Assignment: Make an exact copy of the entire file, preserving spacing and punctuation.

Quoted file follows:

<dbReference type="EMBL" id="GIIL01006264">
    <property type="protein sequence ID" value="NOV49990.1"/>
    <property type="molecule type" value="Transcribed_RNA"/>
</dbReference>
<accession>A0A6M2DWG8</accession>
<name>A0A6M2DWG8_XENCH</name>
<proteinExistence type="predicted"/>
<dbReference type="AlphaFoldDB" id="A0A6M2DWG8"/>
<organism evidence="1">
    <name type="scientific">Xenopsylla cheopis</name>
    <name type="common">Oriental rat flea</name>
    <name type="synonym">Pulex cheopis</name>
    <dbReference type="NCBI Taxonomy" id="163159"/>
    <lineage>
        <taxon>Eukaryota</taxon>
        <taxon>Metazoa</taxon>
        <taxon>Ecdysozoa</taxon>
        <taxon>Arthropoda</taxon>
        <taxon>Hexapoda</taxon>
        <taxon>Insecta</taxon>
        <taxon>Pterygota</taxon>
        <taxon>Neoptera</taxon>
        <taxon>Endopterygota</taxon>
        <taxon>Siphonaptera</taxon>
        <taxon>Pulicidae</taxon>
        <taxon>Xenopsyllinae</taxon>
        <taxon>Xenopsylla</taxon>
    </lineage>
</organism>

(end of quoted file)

<dbReference type="EMBL" id="GIIL01006264">
    <property type="protein sequence ID" value="NOV49990.1"/>
    <property type="molecule type" value="Transcribed_RNA"/>
</dbReference>
<accession>A0A6M2DWG8</accession>
<name>A0A6M2DWG8_XENCH</name>
<proteinExistence type="predicted"/>
<dbReference type="AlphaFoldDB" id="A0A6M2DWG8"/>
<organism evidence="1">
    <name type="scientific">Xenopsylla cheopis</name>
    <name type="common">Oriental rat flea</name>
    <name type="synonym">Pulex cheopis</name>
    <dbReference type="NCBI Taxonomy" id="163159"/>
    <lineage>
        <taxon>Eukaryota</taxon>
        <taxon>Metazoa</taxon>
        <taxon>Ecdysozoa</taxon>
        <taxon>Arthropoda</taxon>
        <taxon>Hexapoda</taxon>
        <taxon>Insecta</taxon>
        <taxon>Pterygota</taxon>
        <taxon>Neoptera</taxon>
        <taxon>Endopterygota</taxon>
        <taxon>Siphonaptera</taxon>
        <taxon>Pulicidae</taxon>
        <taxon>Xenopsyllinae</taxon>
        <taxon>Xenopsylla</taxon>
    </lineage>
</organism>